A Short History and a Few Suggestions
Let’s give credit to the two major candidates for governor of Idaho. They have debated early and apparently will debate often between now and November 2. That hasn’t always been the norm in Idaho.
In many past elections, incumbents have often deemed it in their best interest to sit on their lead, while going into the political equivalent of Coach Dean Smith’s four corner basketball slowdown offense. Coach Smith, the great North Carolina legend, wanted to control the game knowing that the opponent can’t score without the ball. This year in Idaho things look different. Otter and Allred seem ready to run the floor.
Allred seemed to generate the most headlines in the first encounter with his charge that Otter is a “career politician,” while Otter defended his handling of education budgets and quipped that the Democrat was the “first college professor” he’d ever run against. Otter zinged Allred for talking about a top-to-bottom review of the state’s myriad tax exemptions without offering specifics.
Long-time political observer Randy Stapilus pointed out that both candidates know their Constitutional history and “tossed in so many references to the ‘founding fathers’ that you began to wonder if either of them really understands that the year is 2010, not 1790. But then, this (was) an Idaho Falls audience.”
There will be more debates and that is all too the good.
I think there may be just a handful of debates in recent Idaho political history that had any real impact on an election. The two Frank Church – Steve Symms debates in 1980 may not have been decisive in that historic race, but I believe they helped Symms, a glib conservative with a reputation for the controversial, off-the-cuff remark, establish that he could hold his own with the Chairman of the Senate Foreign Relations Committee, who was one of the Senate’s best debaters and an eloquent speaker.
As I recall those encounters, and I moderated both of them, Symms was on the attack at every turn and Church, a four-term incumbent, was generally on the defensive and not just from Symms’ charges, but also from a massive national effort engineered by a conservative political action committee. The media coverage of those debates – usually the source of the greatest political consequence – tended to call the encounters a draw, but in many ways that equalled a win for the challenger Symms.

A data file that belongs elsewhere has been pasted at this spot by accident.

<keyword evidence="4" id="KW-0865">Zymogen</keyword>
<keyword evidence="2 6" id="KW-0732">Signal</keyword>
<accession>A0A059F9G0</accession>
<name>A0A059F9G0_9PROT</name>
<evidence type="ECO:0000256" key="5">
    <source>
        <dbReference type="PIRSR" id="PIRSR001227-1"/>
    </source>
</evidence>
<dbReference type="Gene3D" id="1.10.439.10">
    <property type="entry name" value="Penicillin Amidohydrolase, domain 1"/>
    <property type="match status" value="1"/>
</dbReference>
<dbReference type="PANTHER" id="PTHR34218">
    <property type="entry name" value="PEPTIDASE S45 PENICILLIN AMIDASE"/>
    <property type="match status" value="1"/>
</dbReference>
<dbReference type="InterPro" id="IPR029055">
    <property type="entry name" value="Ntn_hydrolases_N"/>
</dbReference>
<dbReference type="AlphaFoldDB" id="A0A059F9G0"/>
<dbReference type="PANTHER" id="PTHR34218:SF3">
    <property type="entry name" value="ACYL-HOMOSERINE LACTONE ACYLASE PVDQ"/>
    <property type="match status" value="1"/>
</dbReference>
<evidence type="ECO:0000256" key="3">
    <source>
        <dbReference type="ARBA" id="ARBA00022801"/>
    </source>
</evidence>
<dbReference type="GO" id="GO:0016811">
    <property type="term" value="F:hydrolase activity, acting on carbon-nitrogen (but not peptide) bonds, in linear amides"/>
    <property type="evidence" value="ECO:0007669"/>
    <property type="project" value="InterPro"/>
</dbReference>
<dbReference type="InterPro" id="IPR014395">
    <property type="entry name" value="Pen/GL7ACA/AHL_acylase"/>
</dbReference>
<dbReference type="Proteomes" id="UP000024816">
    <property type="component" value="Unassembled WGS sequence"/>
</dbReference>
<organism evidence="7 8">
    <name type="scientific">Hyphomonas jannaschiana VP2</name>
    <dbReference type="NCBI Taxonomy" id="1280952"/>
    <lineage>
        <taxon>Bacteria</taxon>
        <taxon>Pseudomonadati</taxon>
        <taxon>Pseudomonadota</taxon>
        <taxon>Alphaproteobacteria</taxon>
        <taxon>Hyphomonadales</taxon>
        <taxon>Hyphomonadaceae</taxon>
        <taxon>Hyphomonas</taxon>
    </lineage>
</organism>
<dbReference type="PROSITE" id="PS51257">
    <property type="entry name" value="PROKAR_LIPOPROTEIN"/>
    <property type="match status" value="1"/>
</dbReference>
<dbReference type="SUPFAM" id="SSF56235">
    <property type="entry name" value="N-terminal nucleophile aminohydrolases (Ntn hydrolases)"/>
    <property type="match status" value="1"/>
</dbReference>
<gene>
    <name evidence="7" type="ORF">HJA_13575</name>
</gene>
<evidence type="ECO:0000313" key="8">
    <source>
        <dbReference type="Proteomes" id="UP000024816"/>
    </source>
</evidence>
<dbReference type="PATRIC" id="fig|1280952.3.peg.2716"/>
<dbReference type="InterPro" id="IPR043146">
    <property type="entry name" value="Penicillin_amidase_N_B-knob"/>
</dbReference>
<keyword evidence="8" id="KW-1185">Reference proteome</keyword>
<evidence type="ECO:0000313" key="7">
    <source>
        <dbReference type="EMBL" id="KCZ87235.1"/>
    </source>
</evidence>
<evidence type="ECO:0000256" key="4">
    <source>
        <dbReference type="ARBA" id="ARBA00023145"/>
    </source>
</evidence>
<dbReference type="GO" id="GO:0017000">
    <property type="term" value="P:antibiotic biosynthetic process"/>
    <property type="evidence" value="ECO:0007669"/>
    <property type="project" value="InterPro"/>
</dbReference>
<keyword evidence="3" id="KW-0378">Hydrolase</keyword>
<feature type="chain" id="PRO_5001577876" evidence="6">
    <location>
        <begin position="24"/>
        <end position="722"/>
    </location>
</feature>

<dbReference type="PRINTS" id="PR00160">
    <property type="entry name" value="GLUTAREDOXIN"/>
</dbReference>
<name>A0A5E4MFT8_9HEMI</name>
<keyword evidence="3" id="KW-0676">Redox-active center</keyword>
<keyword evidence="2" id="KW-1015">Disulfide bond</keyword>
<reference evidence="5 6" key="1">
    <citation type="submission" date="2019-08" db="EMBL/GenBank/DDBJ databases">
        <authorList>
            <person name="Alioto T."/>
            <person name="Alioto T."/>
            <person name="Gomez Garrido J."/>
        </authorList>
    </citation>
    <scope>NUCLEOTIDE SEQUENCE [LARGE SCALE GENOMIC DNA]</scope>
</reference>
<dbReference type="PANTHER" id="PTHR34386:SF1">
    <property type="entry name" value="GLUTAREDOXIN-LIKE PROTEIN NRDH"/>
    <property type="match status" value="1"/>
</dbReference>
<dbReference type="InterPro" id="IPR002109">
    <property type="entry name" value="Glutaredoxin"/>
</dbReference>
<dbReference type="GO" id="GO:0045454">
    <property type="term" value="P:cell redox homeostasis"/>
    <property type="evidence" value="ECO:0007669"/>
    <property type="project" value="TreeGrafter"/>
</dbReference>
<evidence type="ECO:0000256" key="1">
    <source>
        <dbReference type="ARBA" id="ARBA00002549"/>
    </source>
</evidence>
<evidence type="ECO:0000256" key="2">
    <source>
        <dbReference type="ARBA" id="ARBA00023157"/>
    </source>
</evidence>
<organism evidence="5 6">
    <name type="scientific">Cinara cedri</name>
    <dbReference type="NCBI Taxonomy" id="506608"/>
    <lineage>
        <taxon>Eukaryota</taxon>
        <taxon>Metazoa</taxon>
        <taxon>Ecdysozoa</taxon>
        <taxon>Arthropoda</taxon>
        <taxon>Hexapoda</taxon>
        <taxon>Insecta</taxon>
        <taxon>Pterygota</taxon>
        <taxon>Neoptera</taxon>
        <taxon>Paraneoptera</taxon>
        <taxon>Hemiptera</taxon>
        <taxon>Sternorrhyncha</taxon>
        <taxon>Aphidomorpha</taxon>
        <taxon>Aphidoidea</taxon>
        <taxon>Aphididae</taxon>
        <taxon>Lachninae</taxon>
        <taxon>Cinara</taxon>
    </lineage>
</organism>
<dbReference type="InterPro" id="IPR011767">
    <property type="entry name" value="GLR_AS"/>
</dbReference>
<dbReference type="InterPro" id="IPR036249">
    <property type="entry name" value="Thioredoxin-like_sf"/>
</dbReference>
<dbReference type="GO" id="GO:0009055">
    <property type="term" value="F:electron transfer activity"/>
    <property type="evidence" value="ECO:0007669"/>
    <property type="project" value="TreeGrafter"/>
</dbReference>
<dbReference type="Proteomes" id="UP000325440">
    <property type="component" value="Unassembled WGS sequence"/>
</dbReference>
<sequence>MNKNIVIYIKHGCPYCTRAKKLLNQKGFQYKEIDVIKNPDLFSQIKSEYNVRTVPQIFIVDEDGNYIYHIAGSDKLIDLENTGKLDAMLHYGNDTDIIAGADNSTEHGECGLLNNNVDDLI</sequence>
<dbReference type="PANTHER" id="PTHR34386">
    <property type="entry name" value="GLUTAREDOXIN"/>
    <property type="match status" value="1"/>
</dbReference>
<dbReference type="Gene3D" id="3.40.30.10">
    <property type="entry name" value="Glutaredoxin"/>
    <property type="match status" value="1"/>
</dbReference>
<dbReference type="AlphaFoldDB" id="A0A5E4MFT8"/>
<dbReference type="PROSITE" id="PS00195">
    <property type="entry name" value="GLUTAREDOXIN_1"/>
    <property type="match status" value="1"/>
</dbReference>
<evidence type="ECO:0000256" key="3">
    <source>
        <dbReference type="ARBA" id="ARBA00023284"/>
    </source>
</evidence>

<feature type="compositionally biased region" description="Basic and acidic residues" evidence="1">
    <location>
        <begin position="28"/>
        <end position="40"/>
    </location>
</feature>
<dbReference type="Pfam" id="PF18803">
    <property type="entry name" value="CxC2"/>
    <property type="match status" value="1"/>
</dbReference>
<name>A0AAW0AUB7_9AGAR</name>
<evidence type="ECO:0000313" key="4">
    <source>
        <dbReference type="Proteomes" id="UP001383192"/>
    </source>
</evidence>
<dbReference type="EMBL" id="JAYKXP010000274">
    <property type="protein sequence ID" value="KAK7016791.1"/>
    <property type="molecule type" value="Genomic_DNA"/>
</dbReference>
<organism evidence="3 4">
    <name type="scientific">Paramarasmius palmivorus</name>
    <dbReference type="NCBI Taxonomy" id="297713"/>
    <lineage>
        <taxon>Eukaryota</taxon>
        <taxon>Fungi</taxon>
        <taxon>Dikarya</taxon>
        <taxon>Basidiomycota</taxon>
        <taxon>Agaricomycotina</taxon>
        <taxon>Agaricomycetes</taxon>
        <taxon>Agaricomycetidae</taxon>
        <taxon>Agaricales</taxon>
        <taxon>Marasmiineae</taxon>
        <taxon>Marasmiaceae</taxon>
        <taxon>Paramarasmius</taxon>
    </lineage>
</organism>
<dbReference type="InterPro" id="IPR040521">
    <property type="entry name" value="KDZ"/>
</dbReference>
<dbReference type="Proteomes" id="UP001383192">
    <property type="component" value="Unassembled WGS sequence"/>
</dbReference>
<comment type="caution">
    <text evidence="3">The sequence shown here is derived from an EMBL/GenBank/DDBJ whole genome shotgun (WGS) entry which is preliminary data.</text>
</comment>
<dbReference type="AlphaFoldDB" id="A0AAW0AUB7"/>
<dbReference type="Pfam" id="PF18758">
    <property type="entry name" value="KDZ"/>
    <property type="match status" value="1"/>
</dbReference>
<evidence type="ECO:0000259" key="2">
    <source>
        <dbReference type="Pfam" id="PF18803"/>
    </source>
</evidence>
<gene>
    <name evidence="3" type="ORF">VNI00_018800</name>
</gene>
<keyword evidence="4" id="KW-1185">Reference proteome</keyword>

In 1986, the debates featuring Symms and then-Governor John Evans, who was challenging for the Senate seat, and Lt. Gov. David Leroy and then-former Gov. Cecil Andrus, who were seeking the governorship, were spirited and important.
Beyond those encounters, its hard to recall an Idaho debate that made much impact, which is not to say that they aren’t important – very important – to the democratic process.
Here’s a suggestion. Idaho needs a more formalized, standardized approach to political debates. The model is the Commission on Presidential Debates, the group that organizes the now standard debates featuring the Republican and Democratic candidates. The Commission determines the location for the face-offs and generally manages the logistics. At various times in Idaho, the Press Club, the League of Women Voters, Idaho Public Television and individual news organizations have organized – or tried to organize – debates. This week’s debate in eastern Idaho was organized by the Idaho Falls City Club and the format – clean, straightforward, presided over by a single moderator – seemed very well done.